So you’re dying to live life by the FIRE – that is the financial independence / retire early movement. At YourMoneyYourWealth.com you can learn from others who have already done it like Chris Mamula, as well as Andrew Fiebert from the Listen Money Matters podcast, the Dough Roller Rob Berger, Millennial Millionaire Grant Sabatier and many more, all previous guests of Your Money, Your Wealth. Hit the search bar and look for “early retirement” at YourMoneyYourWealth.com to get on your way to FIRE.
Time now for Big Al’s List: Every week, Big Al Clopine scours the media to find the best tips, do’s and don’ts, mistakes, myths and advice to improve your overall financial picture – in handy bullet-point format. This week, 5 Things to Consider Before Tapping Your Retirement Accounts.
29:30 Big Al’s List: 5 Things to Consider Before Tapping Your Retirement Accounts
AC: I think this is timely for a lot of people, because baby boomers, we’ve been saying this for years. About 10,000 baby boomers are turning 65, what do we say, each and every day.
JA: Yes sir. For the next, now what, 13 years?
AC: And we could probably say 10,000 baby boomers are turning 70 every year for the next whatever – 17, 18 years. Maybe it’s 9,900. (laughs) Not all of them made it, but most of us, hopefully. Anyway. We’re going to get into this pretty good article on things to consider because I think a lot of people learn how to save money through their 401(k) or their 403(b)s or IRAs. But that’s like, “now I got this money…” Because in the olden days, Joe, there were more pension plans. And so you just got a check. You retired, you got a check, you didn’t worry about it. Now, in many cases, even in most cases, the majority of your retirement income is coming from your IRAs and your 401(k)s for a lot of people.
JA: It sure is. I think before too, people had shorter life expectancies. So you had Social Security, pension, a little bit shorter life expectancy, so they didn’t necessarily have to take the potential risks of the stock market. They were more or less savers, not investors. So it’s a totally different ballgame. And I think, now, with the information and education, people are very familiar with saving. “I need to max out my 401(k) plan, maybe I should put money into a Roth IRA. I could just pick a target date fund and dollar cost average.” So there’s a lot more information around accumulating. But then when it comes time to taking withdrawals and distributions, it’s a totally different set of rules. It’s a totally different set of planning.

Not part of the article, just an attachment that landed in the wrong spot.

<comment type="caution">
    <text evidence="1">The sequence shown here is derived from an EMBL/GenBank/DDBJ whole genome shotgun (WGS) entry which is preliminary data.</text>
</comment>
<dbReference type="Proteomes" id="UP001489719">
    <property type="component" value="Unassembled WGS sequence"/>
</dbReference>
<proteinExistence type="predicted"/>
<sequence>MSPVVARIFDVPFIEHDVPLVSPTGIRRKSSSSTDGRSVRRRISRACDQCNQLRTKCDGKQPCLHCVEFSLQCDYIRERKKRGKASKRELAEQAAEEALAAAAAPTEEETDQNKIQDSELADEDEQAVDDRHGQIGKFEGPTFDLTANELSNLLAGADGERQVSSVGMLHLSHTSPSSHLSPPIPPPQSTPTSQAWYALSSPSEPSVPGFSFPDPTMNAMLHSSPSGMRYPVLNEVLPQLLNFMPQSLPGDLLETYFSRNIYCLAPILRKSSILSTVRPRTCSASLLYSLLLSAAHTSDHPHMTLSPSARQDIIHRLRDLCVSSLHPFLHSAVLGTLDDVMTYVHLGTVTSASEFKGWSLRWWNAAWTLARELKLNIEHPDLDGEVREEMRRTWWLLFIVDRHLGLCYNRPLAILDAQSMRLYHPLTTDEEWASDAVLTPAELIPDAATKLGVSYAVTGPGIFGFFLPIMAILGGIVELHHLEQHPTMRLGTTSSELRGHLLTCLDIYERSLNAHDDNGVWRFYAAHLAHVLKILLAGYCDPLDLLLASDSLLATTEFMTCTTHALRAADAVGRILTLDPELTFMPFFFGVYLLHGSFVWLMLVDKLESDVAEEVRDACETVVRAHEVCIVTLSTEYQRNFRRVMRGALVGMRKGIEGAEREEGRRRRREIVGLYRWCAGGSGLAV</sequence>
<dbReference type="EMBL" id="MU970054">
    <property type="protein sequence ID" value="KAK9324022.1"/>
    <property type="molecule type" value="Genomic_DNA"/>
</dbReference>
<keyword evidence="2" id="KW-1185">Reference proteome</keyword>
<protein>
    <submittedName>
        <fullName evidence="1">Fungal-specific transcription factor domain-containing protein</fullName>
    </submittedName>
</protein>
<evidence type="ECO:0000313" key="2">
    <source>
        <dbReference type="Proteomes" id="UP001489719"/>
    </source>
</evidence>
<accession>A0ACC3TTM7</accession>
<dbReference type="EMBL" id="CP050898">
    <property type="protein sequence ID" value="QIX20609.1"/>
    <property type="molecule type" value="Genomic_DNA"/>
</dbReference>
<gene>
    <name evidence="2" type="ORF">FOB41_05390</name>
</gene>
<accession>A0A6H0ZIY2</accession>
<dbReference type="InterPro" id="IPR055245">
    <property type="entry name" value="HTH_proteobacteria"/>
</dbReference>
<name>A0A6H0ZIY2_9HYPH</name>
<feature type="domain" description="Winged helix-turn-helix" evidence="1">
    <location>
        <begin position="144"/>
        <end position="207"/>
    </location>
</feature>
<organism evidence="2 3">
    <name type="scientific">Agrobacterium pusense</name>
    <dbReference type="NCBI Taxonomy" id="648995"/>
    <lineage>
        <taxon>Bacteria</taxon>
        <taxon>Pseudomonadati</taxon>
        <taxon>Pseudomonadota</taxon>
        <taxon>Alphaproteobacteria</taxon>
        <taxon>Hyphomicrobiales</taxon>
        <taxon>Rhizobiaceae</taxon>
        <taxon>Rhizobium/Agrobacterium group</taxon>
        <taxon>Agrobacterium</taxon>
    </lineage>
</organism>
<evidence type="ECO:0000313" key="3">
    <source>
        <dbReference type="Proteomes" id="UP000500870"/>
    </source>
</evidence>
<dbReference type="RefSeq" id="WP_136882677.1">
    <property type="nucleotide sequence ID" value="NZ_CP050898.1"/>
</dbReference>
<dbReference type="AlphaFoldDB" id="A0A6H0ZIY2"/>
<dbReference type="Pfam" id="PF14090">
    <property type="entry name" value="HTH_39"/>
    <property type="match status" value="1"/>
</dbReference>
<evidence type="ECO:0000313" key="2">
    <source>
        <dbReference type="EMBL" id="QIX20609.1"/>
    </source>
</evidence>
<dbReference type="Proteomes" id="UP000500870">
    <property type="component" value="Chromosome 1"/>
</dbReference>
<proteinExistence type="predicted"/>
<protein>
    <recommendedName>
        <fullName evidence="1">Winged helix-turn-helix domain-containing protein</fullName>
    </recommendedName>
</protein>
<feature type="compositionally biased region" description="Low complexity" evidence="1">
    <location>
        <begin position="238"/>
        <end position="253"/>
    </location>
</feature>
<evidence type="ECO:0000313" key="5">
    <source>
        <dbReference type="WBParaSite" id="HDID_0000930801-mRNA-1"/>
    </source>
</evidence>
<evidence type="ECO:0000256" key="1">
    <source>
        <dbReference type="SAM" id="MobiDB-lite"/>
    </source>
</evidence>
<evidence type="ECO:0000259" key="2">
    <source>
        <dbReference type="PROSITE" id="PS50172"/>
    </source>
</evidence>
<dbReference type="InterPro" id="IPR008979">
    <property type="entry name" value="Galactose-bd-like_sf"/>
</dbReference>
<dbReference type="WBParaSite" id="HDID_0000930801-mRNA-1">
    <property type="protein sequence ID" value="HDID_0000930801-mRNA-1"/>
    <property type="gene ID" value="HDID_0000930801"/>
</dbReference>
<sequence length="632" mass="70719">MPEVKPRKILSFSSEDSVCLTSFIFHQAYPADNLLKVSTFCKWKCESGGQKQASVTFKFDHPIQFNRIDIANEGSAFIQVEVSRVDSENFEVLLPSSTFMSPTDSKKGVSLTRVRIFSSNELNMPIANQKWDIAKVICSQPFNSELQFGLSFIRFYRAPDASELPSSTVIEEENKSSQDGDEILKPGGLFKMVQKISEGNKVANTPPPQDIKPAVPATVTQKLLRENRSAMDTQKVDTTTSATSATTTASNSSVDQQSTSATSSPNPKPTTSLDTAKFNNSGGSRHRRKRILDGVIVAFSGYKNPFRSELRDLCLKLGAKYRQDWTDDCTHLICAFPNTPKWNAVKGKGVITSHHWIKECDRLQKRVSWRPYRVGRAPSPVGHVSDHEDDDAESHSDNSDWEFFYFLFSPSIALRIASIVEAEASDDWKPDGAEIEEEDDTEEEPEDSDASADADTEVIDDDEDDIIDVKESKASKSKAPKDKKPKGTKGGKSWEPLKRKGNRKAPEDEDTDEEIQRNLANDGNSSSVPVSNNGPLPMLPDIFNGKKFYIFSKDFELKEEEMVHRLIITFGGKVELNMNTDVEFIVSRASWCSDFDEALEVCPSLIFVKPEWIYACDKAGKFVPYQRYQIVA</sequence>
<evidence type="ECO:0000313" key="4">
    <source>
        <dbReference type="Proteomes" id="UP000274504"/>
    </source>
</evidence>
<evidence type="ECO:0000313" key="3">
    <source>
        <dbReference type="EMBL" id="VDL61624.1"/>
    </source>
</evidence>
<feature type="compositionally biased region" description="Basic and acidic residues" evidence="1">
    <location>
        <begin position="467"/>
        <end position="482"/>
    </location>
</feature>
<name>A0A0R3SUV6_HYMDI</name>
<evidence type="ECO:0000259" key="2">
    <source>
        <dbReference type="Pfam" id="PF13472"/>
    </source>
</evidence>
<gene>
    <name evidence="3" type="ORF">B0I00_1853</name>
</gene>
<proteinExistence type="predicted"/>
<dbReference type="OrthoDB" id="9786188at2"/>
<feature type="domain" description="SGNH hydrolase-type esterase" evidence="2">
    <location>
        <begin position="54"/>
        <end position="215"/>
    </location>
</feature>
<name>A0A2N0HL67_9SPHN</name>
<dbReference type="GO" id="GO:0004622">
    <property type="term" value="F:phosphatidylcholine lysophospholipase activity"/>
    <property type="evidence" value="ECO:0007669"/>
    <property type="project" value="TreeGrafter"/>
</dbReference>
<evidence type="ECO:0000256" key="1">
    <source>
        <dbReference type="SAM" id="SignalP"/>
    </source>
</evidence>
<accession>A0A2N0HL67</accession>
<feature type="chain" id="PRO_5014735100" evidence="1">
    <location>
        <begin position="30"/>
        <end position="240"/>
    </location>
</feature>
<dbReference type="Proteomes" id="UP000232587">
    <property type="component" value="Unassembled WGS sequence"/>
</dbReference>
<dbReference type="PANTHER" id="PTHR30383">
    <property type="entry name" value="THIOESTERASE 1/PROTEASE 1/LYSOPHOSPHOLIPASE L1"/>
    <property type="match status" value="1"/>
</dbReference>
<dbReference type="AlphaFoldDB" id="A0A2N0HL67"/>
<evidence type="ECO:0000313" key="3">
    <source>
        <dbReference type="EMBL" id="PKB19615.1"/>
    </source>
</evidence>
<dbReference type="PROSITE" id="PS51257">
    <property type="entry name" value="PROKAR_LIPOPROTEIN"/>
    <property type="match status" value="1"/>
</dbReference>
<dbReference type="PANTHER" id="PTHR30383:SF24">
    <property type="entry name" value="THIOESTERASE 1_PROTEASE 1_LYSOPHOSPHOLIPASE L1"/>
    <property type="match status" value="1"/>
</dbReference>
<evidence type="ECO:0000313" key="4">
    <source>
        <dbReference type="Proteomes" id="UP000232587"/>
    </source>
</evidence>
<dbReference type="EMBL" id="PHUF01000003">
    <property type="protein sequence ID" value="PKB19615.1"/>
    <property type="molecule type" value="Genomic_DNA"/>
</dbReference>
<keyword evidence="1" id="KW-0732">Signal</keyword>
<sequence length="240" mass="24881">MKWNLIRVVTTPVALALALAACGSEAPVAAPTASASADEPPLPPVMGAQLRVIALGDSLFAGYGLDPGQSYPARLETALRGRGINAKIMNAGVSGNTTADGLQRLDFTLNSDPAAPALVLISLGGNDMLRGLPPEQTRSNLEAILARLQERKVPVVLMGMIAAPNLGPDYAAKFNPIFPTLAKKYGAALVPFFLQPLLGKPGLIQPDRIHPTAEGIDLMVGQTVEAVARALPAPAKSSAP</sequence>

AC: It is, and so Joe, the first thing to consider, per this article, is how your withdrawals will be taxed. And in a way, it seems kind of basic, but a lot of people don’t think about this. Most retirement accounts, regular 401(k), 403(b), TSP plan, IRA, you have to pay taxes when you pull the money out. It’s all taxed as ordinary income, which is taxed the same way as your paycheck. It’s ordinary income. These are the highest of tax rates. I guess there’s one benefit, you don’t have to pay Social Security, Medicare taxes on it, but you pay the highest of tax rates, whatever bracket you’re in.
JA: So I would say most of our listeners want to replicate their paycheck in retirement. Some of you will actually spend a little bit more in retirement. Some of you, of course, we’ll spend a little bit less. But the main goal – and you and I’ve been doing this for many, many years. And so when people come into our office and they say, “yeah, I want to maintain my same lifestyle, I’m spending x amount of dollars today, I want to continue to do that, maybe add another $10,000 for trips and vacations, or spoil the grandkids.” But still, the assumption is that most people still think that will be in a lower tax bracket in retirement, but if they’re trying to replicate their paycheck, and if their paycheck is being replicated by monies coming out of a retirement account, the likelihood of them being in a lower tax bracket might not be…
AC: Yeah, we see that all the time, and of course if you haven’t saved much money, you’re not going to be at a higher bracket. We’re talking about people that have saved, who are our listeners, correct?
AC: I’m making that broad assumption. I think that’s pretty good. But now here’s the thing to consider though is, if you have a Roth IRA or a Roth 401(k), when you take money out of that, then there is no taxation. Presuming you follow a couple rules. (laughs) The five-year clock and a couple of things like that, but it’s tax-free. And if you have money outside of retirement accounts, like in your individual account, or joint account, or a trust account, not part of a retirement account. If you take money out of those accounts, first of all, savings account, there’s no tax there. If you sell some stock or mutual funds, index funds, you do pay tax, but only on the gain. You bought a mutual fund for $10,000. You sold it for $11,000. You pull $11,000 out, you pay tax on $1,000, that’s the gain part. And that’s the capital gains rate. So the reason I’m bringing all this up is because, in retirement, you want to take a good look at what you have. You have money probably and 401(k), IRAs. Do you have money in Roth IRAs? Do you have money outside of retirement? And then you start devising a strategy on how much to take from each type of account, depending upon your tax bracket. And another thing, Joe, just to take that even further is, many people when they retire, they just have money in a 401(k) and an IRA, and you may temporarily be in a lower tax bracket if you defer your Social Security. You’re not yet 70 and a half. You don’t have to take a required minimum distribution. So these are wonderful years to be doing rather large Roth conversions.